By MICHAEL REED and ALEXANDER PICARDERMANAssociated PressReutersAUSTRALIA, Texas (AP) Britain’s energy industry is celebrating a big summer, but not for the reasons you might expect.
The shale gas surge that has sent the price of oil soaring to $100 a barrel has helped prop up the sector, and the U.N. agency that oversees the global greenhouse gas (GHG) market is warning the U:s could lose its top climate change chief.
That’s good news for the British government, which has pledged to slash greenhouse gas emissions.
It’s also good news to the U, which will need to cut its own greenhouse gas output to meet its target to reduce its emissions by 40 percent below 2005 levels by 2050.UK’s government, for its part, is hoping to tap into this growth by increasing shale gas exploration in Britain.
Its government-funded shale gas program has already produced the world’s largest natural gas deposit, with a potential area of nearly 9,500 square miles.
“This is a very, very big investment for the government, and it’s going to create a lot of jobs and provide jobs for local communities,” Prime Minister David Cameron said in a televised interview Wednesday.
“We’re going to be able to deliver a good deal of investment in the country.”UK is not alone in the U., where natural gas production has been on the rise.
Canada, France and Germany have all announced plans to explore for shale gas.
China has announced plans for exploration in its eastern province of Xinjiang, which is home to Uighurs, a Muslim ethnic group.
Japan has begun drilling exploratory wells in the eastern Pacific and is eyeing a potential offshore lease.
The U.R. environment agency has been trying to keep the price on natural gas in line with the cost of fossil fuels, and its chief, Paulo Goulart, told a conference in Vienna that the industry could help push carbon emissions down by around 10 percent from 2005 levels.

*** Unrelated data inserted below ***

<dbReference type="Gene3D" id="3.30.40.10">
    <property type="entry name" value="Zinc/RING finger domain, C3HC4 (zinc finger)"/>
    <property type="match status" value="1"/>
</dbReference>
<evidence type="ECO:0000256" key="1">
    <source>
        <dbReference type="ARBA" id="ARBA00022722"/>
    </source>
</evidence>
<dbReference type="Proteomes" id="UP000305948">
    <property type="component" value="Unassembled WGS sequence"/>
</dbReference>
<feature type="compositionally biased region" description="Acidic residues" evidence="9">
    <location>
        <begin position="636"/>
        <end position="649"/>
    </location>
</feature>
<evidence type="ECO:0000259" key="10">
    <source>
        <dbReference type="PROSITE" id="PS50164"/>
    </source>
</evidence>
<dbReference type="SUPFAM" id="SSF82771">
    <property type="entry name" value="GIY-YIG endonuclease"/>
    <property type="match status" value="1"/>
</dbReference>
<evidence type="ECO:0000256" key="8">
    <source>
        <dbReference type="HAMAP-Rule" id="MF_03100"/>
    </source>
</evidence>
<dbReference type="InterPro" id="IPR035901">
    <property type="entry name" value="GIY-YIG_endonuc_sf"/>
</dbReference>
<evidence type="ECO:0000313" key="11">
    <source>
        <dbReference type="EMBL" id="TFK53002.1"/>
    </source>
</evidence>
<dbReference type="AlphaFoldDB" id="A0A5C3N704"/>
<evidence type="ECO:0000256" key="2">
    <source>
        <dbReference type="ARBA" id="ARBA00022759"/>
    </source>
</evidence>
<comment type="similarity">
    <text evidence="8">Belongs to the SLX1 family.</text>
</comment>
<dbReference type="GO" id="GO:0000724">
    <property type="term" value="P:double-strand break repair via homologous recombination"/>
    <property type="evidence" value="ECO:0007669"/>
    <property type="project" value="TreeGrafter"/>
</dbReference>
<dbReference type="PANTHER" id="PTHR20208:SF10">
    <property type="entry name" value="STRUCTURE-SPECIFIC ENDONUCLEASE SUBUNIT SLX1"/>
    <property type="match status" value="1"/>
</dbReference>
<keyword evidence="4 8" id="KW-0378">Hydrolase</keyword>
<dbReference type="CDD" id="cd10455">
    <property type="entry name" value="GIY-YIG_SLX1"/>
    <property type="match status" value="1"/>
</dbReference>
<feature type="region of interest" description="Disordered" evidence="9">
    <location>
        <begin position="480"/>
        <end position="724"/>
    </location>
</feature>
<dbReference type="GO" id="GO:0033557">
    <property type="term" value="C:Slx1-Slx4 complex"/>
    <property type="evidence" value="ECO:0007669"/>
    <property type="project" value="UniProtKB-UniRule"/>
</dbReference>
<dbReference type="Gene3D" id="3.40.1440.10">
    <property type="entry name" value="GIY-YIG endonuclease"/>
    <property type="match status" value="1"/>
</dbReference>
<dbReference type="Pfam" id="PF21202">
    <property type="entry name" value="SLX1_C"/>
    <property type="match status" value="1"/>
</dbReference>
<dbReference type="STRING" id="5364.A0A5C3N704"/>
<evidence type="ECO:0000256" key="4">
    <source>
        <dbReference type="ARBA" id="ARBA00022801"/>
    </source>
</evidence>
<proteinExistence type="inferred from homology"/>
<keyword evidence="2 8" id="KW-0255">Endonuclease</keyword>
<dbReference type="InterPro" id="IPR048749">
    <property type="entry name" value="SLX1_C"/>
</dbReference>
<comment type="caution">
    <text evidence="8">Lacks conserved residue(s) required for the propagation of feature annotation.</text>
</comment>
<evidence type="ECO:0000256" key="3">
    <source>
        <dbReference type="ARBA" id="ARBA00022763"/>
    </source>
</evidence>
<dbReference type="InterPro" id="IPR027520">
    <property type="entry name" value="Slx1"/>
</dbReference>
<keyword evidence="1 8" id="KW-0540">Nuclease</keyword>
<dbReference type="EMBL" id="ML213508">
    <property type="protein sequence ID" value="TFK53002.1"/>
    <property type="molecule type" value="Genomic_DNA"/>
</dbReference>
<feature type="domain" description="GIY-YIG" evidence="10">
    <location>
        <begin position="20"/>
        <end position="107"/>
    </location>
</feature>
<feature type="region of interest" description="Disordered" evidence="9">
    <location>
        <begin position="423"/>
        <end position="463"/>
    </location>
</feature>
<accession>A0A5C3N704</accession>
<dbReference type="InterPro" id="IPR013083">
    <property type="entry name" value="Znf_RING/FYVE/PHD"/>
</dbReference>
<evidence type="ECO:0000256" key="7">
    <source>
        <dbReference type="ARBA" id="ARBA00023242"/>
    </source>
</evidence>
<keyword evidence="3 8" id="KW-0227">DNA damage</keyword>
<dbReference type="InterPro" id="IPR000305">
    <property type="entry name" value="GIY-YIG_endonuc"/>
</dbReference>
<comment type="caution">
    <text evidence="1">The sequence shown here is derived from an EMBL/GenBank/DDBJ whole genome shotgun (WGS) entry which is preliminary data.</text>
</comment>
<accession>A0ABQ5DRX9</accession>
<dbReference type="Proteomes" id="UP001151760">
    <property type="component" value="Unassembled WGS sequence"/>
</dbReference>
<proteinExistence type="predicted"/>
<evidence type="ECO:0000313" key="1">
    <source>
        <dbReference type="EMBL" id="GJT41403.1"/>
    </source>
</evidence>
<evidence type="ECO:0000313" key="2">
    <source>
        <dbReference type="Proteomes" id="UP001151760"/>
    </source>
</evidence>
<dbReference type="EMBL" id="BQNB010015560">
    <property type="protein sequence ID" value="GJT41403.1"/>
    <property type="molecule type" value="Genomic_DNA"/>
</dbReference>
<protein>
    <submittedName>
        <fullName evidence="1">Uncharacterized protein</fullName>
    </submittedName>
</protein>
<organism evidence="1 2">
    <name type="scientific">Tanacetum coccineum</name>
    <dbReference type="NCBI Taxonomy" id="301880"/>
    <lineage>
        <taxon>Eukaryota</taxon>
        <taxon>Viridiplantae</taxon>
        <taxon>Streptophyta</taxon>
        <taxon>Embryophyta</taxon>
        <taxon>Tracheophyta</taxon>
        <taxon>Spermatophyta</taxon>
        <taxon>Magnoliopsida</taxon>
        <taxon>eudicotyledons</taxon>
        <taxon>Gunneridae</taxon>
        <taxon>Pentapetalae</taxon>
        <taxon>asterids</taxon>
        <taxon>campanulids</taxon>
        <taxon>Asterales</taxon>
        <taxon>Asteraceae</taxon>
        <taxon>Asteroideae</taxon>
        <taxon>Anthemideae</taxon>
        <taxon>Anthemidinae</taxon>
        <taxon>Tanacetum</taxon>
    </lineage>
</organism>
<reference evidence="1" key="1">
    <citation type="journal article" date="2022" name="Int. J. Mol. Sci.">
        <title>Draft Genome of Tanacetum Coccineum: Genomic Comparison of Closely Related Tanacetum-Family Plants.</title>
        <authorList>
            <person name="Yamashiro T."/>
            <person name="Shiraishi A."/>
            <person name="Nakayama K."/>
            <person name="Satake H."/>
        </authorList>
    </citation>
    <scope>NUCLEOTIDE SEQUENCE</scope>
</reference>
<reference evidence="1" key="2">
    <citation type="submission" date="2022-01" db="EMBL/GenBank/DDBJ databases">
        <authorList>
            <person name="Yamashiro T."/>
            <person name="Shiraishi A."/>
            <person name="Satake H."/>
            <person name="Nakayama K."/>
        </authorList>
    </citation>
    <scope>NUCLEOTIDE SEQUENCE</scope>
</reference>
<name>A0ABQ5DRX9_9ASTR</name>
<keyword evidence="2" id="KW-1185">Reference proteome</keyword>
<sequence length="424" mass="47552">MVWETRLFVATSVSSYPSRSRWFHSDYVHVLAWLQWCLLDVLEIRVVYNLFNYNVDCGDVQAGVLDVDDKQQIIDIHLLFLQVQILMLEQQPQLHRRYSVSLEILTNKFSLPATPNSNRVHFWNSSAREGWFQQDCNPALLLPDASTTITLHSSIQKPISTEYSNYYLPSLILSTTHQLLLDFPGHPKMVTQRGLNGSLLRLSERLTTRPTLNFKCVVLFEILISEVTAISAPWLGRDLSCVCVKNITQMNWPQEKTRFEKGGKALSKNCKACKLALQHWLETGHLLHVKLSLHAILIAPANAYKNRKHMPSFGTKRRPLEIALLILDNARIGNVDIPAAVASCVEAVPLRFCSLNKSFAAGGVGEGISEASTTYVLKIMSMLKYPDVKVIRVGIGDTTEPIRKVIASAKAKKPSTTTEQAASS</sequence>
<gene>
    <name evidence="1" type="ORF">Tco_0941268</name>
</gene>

But there’s a downside to shale gas production: It could have a bad effect on the climate.
Shale gas is a gas that is formed when water from the surface of the Earth’s crust condenses and is transported deep underground.
It is very similar to coal, but it is a relatively clean source of energy because it comes from natural gas.
Shale gas has many environmental benefits, including reduced greenhouse gas pollution and the ability to capture carbon dioxide and methane.
But the natural gas boom has also created more methane and other greenhouse gases than it has taken out of the atmosphere.
The world has been emitting about one ton of CO2 per year for the past two decades, with much of that coming from burning fossil fuels.
That could be reversed if gas is used more efficiently.
A study published last year by the U-M Labor School at the University of Michigan estimated that if shale gas were to replace coal for electricity generation and transportation, it could reduce greenhouse gas intensity by about 4.5 percent compared with current technology.
The problem is that it’s not clear that the shale gas will be a reliable fuel for the economy, said William M. Hahn, a professor of energy policy at Duke University who studies energy transitions.
Hahn said he has been working on his own energy transition model for a number of years, and he believes that the benefits of natural gas are outweighed by the potential costs.
“If shale gas becomes a reliable energy source, then it may well be that it will not be a source of reliable energy for decades to come,” Hahn said.
A recent U.A.E. conference on shale gas in Vienna found that the United Kingdom is already the largest market for shale, and many European nations are considering joining.
“Shale is a highly disruptive technology, and in some respects, it is the most important one in the world right now,” said David Cottrell, an analyst at Morgan Stanley.
But if shale is to be a truly disruptive energy source in the future, it will require massive investment in new technology, which he said is difficult to justify right now.
Hohn said it is possible that shale gas could be used for power generation, but he said it would be expensive.
“It would be hard to justify the investment, and I think that would be very difficult for the public,” he said.
“The big question is when will we have to stop buying coal?
It will be interesting to see what happens.”